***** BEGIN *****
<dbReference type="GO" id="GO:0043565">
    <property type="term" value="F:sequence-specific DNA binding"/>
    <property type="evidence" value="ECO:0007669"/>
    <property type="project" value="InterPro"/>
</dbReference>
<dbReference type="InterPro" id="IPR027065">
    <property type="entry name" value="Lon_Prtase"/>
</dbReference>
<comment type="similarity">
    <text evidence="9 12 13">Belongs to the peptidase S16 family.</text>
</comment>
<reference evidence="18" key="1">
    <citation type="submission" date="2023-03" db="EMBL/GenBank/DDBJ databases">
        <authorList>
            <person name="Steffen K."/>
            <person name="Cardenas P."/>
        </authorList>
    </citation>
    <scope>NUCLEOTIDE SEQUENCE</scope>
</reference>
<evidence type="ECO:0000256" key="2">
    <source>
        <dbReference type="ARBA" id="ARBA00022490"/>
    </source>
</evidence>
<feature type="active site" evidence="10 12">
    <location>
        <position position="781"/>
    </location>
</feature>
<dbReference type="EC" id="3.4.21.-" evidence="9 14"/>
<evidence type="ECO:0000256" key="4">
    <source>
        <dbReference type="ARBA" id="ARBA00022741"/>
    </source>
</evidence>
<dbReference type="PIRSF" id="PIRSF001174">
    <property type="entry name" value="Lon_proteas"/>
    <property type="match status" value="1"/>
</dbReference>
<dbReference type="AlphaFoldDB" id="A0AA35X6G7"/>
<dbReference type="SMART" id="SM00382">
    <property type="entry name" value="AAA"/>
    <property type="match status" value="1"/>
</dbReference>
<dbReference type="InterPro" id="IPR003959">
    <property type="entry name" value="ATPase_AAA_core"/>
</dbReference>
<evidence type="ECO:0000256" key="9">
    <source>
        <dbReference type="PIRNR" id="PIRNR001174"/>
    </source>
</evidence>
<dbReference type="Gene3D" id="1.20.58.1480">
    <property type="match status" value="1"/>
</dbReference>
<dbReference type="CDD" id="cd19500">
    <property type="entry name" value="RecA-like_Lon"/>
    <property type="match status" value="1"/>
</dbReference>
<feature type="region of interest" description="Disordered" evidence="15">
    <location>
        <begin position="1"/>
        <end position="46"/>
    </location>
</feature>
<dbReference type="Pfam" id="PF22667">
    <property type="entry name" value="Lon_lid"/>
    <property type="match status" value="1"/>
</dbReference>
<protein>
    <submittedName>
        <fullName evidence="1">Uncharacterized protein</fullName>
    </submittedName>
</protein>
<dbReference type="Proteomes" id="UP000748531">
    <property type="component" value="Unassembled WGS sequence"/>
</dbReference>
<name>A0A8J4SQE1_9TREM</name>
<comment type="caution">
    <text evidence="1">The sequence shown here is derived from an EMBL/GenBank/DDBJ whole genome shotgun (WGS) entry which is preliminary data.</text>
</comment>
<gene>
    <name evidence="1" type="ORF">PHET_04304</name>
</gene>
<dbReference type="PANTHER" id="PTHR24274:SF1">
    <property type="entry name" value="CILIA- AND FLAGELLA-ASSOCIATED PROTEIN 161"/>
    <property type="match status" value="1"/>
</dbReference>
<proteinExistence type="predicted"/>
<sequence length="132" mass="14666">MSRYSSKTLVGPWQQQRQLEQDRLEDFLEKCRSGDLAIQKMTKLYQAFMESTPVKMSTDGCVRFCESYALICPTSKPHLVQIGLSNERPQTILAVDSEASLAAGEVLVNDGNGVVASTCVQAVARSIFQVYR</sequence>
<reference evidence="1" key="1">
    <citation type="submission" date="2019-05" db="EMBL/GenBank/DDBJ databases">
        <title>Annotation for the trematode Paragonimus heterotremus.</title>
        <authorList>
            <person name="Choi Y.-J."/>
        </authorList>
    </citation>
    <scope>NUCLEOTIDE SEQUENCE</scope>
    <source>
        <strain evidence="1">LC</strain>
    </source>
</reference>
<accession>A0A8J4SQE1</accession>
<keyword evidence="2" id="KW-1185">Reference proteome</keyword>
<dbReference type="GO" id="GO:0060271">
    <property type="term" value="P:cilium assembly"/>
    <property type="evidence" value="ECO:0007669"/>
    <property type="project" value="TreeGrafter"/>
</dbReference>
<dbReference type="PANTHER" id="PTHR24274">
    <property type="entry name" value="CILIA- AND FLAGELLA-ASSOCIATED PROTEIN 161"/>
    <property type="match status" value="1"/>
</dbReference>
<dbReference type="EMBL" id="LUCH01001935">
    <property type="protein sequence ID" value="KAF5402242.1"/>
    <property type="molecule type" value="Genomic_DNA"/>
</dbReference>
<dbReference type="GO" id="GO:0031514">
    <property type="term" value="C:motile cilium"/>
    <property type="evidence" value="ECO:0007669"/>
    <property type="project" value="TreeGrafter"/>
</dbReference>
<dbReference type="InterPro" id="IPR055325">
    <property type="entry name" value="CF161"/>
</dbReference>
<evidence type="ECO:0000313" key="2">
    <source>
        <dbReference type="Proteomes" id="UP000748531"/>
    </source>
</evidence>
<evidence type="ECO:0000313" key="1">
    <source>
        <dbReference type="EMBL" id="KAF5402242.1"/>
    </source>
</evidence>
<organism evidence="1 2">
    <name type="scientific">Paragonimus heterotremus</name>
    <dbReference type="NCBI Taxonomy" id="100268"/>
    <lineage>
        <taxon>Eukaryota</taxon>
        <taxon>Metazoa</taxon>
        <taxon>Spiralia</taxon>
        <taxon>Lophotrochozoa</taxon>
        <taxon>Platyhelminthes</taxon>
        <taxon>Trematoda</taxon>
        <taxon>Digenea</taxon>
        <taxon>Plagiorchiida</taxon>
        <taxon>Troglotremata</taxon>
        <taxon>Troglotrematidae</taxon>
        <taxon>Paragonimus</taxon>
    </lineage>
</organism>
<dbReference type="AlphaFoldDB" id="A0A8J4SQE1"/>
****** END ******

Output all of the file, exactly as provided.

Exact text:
<dbReference type="GO" id="GO:0043565">
    <property type="term" value="F:sequence-specific DNA binding"/>
    <property type="evidence" value="ECO:0007669"/>
    <property type="project" value="InterPro"/>
</dbReference>
<dbReference type="InterPro" id="IPR027065">
    <property type="entry name" value="Lon_Prtase"/>
</dbReference>
<comment type="similarity">
    <text evidence="9 12 13">Belongs to the peptidase S16 family.</text>
</comment>
<reference evidence="18" key="1">
    <citation type="submission" date="2023-03" db="EMBL/GenBank/DDBJ databases">
        <authorList>
            <person name="Steffen K."/>
            <person name="Cardenas P."/>
        </authorList>
    </citation>
    <scope>NUCLEOTIDE SEQUENCE</scope>
</reference>
<evidence type="ECO:0000256" key="2">
    <source>
        <dbReference type="ARBA" id="ARBA00022490"/>
    </source>
</evidence>
<feature type="active site" evidence="10 12">
    <location>
        <position position="781"/>
    </location>
</feature>
<dbReference type="EC" id="3.4.21.-" evidence="9 14"/>
<evidence type="ECO:0000256" key="4">
    <source>
        <dbReference type="ARBA" id="ARBA00022741"/>
    </source>
</evidence>
<dbReference type="PIRSF" id="PIRSF001174">
    <property type="entry name" value="Lon_proteas"/>
    <property type="match status" value="1"/>
</dbReference>
<dbReference type="AlphaFoldDB" id="A0AA35X6G7"/>
<dbReference type="SMART" id="SM00382">
    <property type="entry name" value="AAA"/>
    <property type="match status" value="1"/>
</dbReference>
<dbReference type="InterPro" id="IPR003959">
    <property type="entry name" value="ATPase_AAA_core"/>
</dbReference>
<evidence type="ECO:0000256" key="9">
    <source>
        <dbReference type="PIRNR" id="PIRNR001174"/>
    </source>
</evidence>
<dbReference type="Gene3D" id="1.20.58.1480">
    <property type="match status" value="1"/>
</dbReference>
<dbReference type="CDD" id="cd19500">
    <property type="entry name" value="RecA-like_Lon"/>
    <property type="match status" value="1"/>
</dbReference>
<feature type="region of interest" description="Disordered" evidence="15">
    <location>
        <begin position="1"/>
        <end position="46"/>
    </location>
</feature>
<dbReference type="Pfam" id="PF22667">
    <property type="entry name" value="Lon_lid"/>
    <property type="match status" value="1"/>
</dbReference>
<protein>
    <submittedName>
        <fullName evidence="1">Uncharacterized protein</fullName>
    </submittedName>
</protein>
<dbReference type="Proteomes" id="UP000748531">
    <property type="component" value="Unassembled WGS sequence"/>
</dbReference>
<name>A0A8J4SQE1_9TREM</name>
<comment type="caution">
    <text evidence="1">The sequence shown here is derived from an EMBL/GenBank/DDBJ whole genome shotgun (WGS) entry which is preliminary data.</text>
</comment>
<gene>
    <name evidence="1" type="ORF">PHET_04304</name>
</gene>
<dbReference type="PANTHER" id="PTHR24274:SF1">
    <property type="entry name" value="CILIA- AND FLAGELLA-ASSOCIATED PROTEIN 161"/>
    <property type="match status" value="1"/>
</dbReference>
<proteinExistence type="predicted"/>
<sequence length="132" mass="14666">MSRYSSKTLVGPWQQQRQLEQDRLEDFLEKCRSGDLAIQKMTKLYQAFMESTPVKMSTDGCVRFCESYALICPTSKPHLVQIGLSNERPQTILAVDSEASLAAGEVLVNDGNGVVASTCVQAVARSIFQVYR</sequence>
<reference evidence="1" key="1">
    <citation type="submission" date="2019-05" db="EMBL/GenBank/DDBJ databases">
        <title>Annotation for the trematode Paragonimus heterotremus.</title>
        <authorList>
            <person name="Choi Y.-J."/>
        </authorList>
    </citation>
    <scope>NUCLEOTIDE SEQUENCE</scope>
    <source>
        <strain evidence="1">LC</strain>
    </source>
</reference>
<accession>A0A8J4SQE1</accession>
<keyword evidence="2" id="KW-1185">Reference proteome</keyword>
<dbReference type="GO" id="GO:0060271">
    <property type="term" value="P:cilium assembly"/>
    <property type="evidence" value="ECO:0007669"/>
    <property type="project" value="TreeGrafter"/>
</dbReference>
<dbReference type="PANTHER" id="PTHR24274">
    <property type="entry name" value="CILIA- AND FLAGELLA-ASSOCIATED PROTEIN 161"/>
    <property type="match status" value="1"/>
</dbReference>
<dbReference type="EMBL" id="LUCH01001935">
    <property type="protein sequence ID" value="KAF5402242.1"/>
    <property type="molecule type" value="Genomic_DNA"/>
</dbReference>
<dbReference type="GO" id="GO:0031514">
    <property type="term" value="C:motile cilium"/>
    <property type="evidence" value="ECO:0007669"/>
    <property type="project" value="TreeGrafter"/>
</dbReference>
<dbReference type="InterPro" id="IPR055325">
    <property type="entry name" value="CF161"/>
</dbReference>
<evidence type="ECO:0000313" key="2">
    <source>
        <dbReference type="Proteomes" id="UP000748531"/>
    </source>
</evidence>
<evidence type="ECO:0000313" key="1">
    <source>
        <dbReference type="EMBL" id="KAF5402242.1"/>
    </source>
</evidence>
<organism evidence="1 2">
    <name type="scientific">Paragonimus heterotremus</name>
    <dbReference type="NCBI Taxonomy" id="100268"/>
    <lineage>
        <taxon>Eukaryota</taxon>
        <taxon>Metazoa</taxon>
        <taxon>Spiralia</taxon>
        <taxon>Lophotrochozoa</taxon>
        <taxon>Platyhelminthes</taxon>
        <taxon>Trematoda</taxon>
        <taxon>Digenea</taxon>
        <taxon>Plagiorchiida</taxon>
        <taxon>Troglotremata</taxon>
        <taxon>Troglotrematidae</taxon>
        <taxon>Paragonimus</taxon>
    </lineage>
</organism>
<dbReference type="AlphaFoldDB" id="A0A8J4SQE1"/>